Sony's movie about little blue trolls comes from decades ago to tie Universal's action film about cowboys and little green men at $36.2M
In one of the biggest surprise box-office finishes of the summer, Sony's Belgium-based blue-troll movie "The Smurfs" over-performed and tied Universal's genre mix-up "Cowboys and Aliens" this weekend, with both films registering about $36.2 million in ticket sales, according to preliminary estimates.
Touting a high-profile roster of producers including Steven Spielberg and Ron Howard, and directed by Jon Favreau, "Cowboys and Aliens" had been projected to take in somewhere between $40 million to $45 million.
"I am stunned that people aren't embracing this film more than they are," said a senior studio executive who declined to be quoted on the record.
Box office trackers for "Smurfs," meanwhile, had expected an opening in the $25 million to $30 million range.
"I definitely think people underestimated us on this," said Rory Bruer, president of worldwide distribution for Sony Pictures, which produced the $110 million CGI/life-action movie inhouse.
"If you had told me at the beginning of the summer that this would be one of the biggest surprises, I'd have said you were crazy," added a rival-studio distribution executive.
One other movie opened wide at the weekend box office: Warner ensemble comedy "Crazy, Stupid, Love" grossed $19.3 million, soundly beating pre-release forecasts.
Here's how the top 10 finished. Full report continues below chart:
A flurry of limited releases, meanwhile, was led by Miranda July's "The Future," which grossed a very solid $28,185 playing at New York's IFC Center. The Roadside Attractions-distributed film was sold out for Friday and Saturday evening engagements and will open in Los Angeles, Boston, Chicago and Washington, D.C. next weekend.
Sony Classics' Sundance acquisition "The Guard" grossed $80,398 at four locations, averaging a strong $20,100.
Lionsgate's Lee Tamahori-directed "The Devil's Double" grossed $95,000 at five locations for an also-strong $19,000-per-engagement average.
Also, Sony Screen Gems opened "Attack the Block" at eight locations, averaging $16,306 per theater.
But the big stories were "Cowboys and Aliens" and "Smurfs."
Starring Daniel Craig and Harrison Ford, and with Favreau giving the film about as much marketing support as any director can, "Cowboys'" concept — while construed as awkward by some — did promise to break up the monotony of sequels and super-heroes that have over-run the summer.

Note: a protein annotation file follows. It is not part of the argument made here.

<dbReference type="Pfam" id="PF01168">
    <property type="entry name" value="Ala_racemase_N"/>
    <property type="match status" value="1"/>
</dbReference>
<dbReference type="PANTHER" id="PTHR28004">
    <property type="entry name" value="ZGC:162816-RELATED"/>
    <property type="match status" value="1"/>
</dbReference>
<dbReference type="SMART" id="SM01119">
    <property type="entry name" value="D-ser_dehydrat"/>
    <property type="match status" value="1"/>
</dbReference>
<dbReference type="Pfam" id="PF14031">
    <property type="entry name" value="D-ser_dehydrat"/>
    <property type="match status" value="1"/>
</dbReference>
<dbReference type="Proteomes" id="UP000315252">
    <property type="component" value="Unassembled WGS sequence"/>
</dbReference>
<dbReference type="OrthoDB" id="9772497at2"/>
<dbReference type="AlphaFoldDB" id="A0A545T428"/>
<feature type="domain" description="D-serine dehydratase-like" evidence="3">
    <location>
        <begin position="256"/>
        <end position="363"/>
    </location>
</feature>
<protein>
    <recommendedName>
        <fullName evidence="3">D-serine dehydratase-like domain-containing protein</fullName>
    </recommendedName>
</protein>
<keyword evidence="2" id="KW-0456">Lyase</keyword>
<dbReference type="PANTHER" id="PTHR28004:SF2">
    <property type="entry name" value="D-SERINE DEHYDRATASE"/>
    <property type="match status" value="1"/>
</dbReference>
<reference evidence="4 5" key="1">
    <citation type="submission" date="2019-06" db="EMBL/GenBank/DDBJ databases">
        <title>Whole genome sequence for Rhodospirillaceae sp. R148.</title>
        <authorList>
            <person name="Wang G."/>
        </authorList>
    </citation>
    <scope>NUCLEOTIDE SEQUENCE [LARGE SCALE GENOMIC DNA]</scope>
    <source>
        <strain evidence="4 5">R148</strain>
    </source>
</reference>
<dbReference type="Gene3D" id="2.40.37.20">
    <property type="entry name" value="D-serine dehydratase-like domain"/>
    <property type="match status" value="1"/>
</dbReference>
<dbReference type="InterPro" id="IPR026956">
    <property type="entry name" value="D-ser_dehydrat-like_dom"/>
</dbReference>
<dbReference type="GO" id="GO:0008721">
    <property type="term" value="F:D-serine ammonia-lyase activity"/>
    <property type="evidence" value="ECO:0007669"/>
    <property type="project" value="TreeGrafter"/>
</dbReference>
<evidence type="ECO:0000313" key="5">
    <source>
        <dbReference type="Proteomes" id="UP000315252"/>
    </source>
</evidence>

Audiences have not embraced the 2D film, however, evidenced partly be the B grade from research firm Cinemascore. About 63 percent of the movie's audience was over the age of 30.
The film was shot on a $163 million budget, according to its studio.
"Smurfs," meanwhile, commanded an A Cinemascore, with 65 percent of the audience comprised of parents taking their kids.
About 45 percent of "Smurfs'" box office revenue came from 3D presentations — which maybe weren't needed.
A 2D presentation Saturday of the movie at Pacific Theaters' Culver City, Calif. location — walking distance from the Sony lot — yielded a standing ovation.
"We've always been bullish on this film," noted Bruer.
Finishing in third place at the domestic box office, Marvel/Paramount's "Captain America: The First Avenger" dropped a big 62 percent from its premiere week, grossing just $24.9 million. However, the superhero movie also grossed $48.5 million playing at 4,254 locations spread across 31 foreign territories.
Warner's "Harry Potter and the Deathly Hallows, Part 2" addded $21.9 million to its domestic bounty, which now stands at $318.5 million. The film has grossed more than $960 million worldwide and should pass the $1 billion mark sometime this week.
Here's how the top 10 finished:
"Cowboys & Aliens" ($36.2m)
"The Smurfs" ($36.2m)
"Captain America: The First Avenger" ($24.9m)
"Harry Potter and the Deathly Hallows, Part 2" ($21.9m)
"Crazy, Stupid, Love" ($19.3m)
"Friends With Benefits" ($9.3m)
"Horrible Bosses" ($7.1m)
"Transformers: Dark of the Moon" ($6.0m)
"Cars 2" ($2.3m)